September 23, 2023

Governor vetoes autonomous trucking ban in California


California Gov. Gavin Newsom has vetoed Teamsters-backed legislation to effectively ban heavy-duty driverless trucks in the state.

“Assembly Bill 316 is unnecessary for the regulation and oversight of heavy-duty autonomous vehicle technology in California. Existing law provides sufficient authority to create the appropriate regulatory framework,” Newsom wrote to the California Assembly on Friday, saying he would not sign the bill.

The veto maintains the status quo. Autonomous trucks over 10,001 pounds still must have human safety drivers. Had Newsom signed the bill, safety monitors would have become permanent.

“[The Department of Motor Vehicles] continuously monitors the testing and operation of autonomous vehicles on California roads and has the authority to suspend or revoke permits as necessary to protect the public’s safety,” Newsom wrote.

Overwhelming legislative support for ban

Both legislative chambers overwhelmingly supported AB 316. It was introduced in January after the Department of Motor Vehicles and the California Highway Patrol began discussions about a framework governing heavy-duty autonomous trucking. The state allows driverless vehicles up to 10,000 pounds, mostly ride-hailing passenger vehicles.

The state legislature has not overturned a gubernatorial veto since 1979. 

The Teamsters union protested outside Newsom’s office in Sacramento on Tuesday, continuing a pressure campaign that included political tough talk. Newsom is a former mayor of San Francisco with long ties to the technology industry. Labor is his other major constituency.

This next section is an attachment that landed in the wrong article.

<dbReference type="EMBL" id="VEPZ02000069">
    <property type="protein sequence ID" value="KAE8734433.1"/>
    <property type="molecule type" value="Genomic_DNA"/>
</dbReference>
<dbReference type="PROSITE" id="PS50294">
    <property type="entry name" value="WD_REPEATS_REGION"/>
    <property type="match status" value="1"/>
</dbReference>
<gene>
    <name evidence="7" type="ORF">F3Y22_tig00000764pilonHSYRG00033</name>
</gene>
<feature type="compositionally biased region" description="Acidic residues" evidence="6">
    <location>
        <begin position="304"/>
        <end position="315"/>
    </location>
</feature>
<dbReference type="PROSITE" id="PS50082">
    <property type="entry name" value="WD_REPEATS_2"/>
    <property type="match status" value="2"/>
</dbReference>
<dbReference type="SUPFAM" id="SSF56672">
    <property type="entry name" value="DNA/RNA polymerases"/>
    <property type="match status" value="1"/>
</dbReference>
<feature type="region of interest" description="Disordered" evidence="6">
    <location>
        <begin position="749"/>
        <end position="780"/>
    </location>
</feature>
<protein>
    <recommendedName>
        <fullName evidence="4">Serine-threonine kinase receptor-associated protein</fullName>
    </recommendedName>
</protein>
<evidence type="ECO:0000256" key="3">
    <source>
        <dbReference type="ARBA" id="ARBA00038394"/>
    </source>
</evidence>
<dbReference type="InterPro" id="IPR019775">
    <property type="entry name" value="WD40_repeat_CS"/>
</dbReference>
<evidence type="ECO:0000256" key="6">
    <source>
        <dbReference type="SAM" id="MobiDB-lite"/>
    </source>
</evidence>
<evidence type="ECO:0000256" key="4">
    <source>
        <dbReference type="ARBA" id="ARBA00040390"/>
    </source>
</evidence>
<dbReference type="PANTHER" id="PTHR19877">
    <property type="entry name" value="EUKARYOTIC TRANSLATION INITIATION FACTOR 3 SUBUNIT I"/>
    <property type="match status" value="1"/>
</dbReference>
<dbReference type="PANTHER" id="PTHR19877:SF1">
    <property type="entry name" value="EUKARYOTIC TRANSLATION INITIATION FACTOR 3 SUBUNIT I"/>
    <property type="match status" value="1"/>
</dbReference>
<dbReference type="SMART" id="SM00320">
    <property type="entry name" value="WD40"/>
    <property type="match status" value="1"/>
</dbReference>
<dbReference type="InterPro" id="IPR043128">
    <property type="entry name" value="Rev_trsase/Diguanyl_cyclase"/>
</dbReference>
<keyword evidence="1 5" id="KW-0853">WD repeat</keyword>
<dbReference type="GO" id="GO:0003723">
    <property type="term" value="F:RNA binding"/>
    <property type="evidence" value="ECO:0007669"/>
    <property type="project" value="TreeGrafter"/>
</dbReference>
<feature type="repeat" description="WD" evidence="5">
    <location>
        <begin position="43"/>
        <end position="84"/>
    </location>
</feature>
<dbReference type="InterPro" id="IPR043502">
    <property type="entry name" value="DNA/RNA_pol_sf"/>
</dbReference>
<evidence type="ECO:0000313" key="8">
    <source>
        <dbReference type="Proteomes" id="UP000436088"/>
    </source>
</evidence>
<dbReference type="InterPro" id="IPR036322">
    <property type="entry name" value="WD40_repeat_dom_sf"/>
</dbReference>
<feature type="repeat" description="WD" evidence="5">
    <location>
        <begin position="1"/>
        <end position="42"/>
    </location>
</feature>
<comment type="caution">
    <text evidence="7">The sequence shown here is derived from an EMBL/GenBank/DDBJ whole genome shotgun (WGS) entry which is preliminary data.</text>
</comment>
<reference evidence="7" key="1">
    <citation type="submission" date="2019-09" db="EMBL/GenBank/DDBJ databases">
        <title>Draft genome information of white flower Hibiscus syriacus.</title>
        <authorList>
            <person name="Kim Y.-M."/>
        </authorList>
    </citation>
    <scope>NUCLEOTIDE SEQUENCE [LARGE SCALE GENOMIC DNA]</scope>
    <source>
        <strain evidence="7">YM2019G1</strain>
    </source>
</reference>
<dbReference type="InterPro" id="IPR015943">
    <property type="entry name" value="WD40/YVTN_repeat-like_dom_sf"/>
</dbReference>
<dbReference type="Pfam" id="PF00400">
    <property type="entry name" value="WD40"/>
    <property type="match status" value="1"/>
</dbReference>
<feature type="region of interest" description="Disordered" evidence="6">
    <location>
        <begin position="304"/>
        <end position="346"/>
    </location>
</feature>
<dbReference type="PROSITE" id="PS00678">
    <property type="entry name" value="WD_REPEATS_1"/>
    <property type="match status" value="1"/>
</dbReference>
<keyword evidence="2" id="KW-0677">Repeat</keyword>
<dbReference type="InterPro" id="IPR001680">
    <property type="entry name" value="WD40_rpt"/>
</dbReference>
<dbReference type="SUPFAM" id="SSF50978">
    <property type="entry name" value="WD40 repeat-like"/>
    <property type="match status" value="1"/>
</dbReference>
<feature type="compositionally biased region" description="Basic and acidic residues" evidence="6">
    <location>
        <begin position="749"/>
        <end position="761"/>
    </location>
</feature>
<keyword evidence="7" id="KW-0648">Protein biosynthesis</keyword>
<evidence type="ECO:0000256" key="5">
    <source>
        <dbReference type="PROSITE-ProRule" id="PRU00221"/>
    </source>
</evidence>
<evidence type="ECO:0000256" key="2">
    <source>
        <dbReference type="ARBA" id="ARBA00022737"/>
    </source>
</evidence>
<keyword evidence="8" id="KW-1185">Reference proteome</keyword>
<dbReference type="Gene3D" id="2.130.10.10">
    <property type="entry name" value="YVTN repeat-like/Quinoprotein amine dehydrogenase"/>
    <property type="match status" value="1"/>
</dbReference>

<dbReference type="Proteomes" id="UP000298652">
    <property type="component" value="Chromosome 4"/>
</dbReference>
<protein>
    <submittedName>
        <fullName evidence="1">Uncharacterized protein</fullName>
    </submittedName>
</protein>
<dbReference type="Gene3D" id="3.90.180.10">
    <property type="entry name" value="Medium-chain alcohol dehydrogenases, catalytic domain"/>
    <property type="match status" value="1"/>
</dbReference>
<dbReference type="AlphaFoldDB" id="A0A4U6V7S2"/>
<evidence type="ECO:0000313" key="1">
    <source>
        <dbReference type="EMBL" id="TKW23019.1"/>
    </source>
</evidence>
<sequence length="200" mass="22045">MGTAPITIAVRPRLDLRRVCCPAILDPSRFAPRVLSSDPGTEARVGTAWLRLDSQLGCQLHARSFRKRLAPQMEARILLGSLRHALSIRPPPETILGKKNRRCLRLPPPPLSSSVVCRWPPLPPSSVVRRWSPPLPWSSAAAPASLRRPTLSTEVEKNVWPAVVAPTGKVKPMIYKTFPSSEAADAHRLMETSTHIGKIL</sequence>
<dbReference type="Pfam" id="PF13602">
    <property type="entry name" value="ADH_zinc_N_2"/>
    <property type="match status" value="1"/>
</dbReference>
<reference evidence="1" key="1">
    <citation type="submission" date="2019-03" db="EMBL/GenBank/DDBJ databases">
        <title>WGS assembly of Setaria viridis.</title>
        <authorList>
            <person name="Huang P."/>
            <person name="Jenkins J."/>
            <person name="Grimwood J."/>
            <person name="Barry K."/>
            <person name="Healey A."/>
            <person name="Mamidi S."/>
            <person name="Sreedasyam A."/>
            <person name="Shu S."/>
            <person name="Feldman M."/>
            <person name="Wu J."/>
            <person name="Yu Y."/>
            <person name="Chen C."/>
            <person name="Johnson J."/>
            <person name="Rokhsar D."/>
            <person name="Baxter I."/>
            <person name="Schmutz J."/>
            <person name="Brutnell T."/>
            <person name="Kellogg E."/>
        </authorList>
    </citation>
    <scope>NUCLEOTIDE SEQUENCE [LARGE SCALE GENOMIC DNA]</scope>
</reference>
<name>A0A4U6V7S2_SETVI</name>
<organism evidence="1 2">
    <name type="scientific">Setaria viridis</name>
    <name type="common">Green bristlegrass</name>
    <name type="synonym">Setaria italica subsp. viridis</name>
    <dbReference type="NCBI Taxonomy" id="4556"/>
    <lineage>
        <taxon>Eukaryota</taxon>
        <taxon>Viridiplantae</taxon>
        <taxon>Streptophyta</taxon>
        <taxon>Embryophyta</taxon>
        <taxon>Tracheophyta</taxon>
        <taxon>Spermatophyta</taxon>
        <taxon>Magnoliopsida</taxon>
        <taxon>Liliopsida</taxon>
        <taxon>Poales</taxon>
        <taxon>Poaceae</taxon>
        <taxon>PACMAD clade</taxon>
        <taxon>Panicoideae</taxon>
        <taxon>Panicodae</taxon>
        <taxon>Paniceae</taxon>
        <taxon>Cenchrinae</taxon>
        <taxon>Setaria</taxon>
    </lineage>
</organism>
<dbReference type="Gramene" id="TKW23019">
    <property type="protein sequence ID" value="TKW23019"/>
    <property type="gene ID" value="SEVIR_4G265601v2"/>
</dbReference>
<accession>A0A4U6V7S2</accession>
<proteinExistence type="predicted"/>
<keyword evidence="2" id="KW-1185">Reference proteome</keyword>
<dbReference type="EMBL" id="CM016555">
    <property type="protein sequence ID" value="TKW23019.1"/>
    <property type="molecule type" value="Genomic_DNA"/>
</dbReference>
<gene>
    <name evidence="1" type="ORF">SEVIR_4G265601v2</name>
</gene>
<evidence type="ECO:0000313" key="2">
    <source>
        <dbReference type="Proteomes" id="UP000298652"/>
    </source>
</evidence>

“Gov. Newsom, I got a message for you: you want to [veto] this bill and take on 1.2 million Teamsters in this country? Put your helmet on and buckle in your chinstrap,” said Teamsters General President Sean O’Brien.

Legislators and organized labor said AB 316 was needed to protect trucking jobs and to protect lives from robot-driven trucks. The Teamsters touted polling that showed more than three in four California residents supported the autonomous trucking ban.

Newsom hinted at a veto through his business office in August

Newsom hinted at his intent to veto the bill. His Office of Business and Economic Development criticized the proposed legislation in an Aug. 15 letter to AB 316 sponsors. 

At the end of his veto letter, Newsom appeared to offer an olive branch.

“My Administration remains open to working with… stakeholders on the right approach to safely test and deploy this evolving technology in California, while also addressing and mitigating any potential impacts to jobs.”

Newsom directed the state’s Labor and Workforce Development Agency to lead a stakeholder process in 2024 to review and develop recommendations to mitigate the potential employment impact of testing and deployment of autonomous heavy-duty vehicles.

Bill opponents celebrate Newsom’s veto

The Autonomous Vehicle Industry Association (AVIA), which led opposition to the bill, celebrated the veto.

“As a result, California’s safety experts can continue to evaluate autonomous vehicle technology and consider appropriate regulatory action,” said Jeff Farrah, AVIA executive director. “We look forward to continuing to work with the California DMV, California Highway Patrol, Labor and Workforce Development Agency and other state regulators.”

Added Don Burnette, co-founder and CEO of Mountain View-based Kodiak Robotics, in an email to FreightWaves: “We are very thankful to Governor Newsom for his principled decision to veto AB 316 and allow California’s safety experts, not its politicians, to regulate the autonomous vehicle industry.”

California Senate votes to ban driverless trucks

Newsom leans toward allowing autonomous trucking in California 

Are driverless trucks in California a dead issue?

Click for more FreightWaves articles by Alan Adler.


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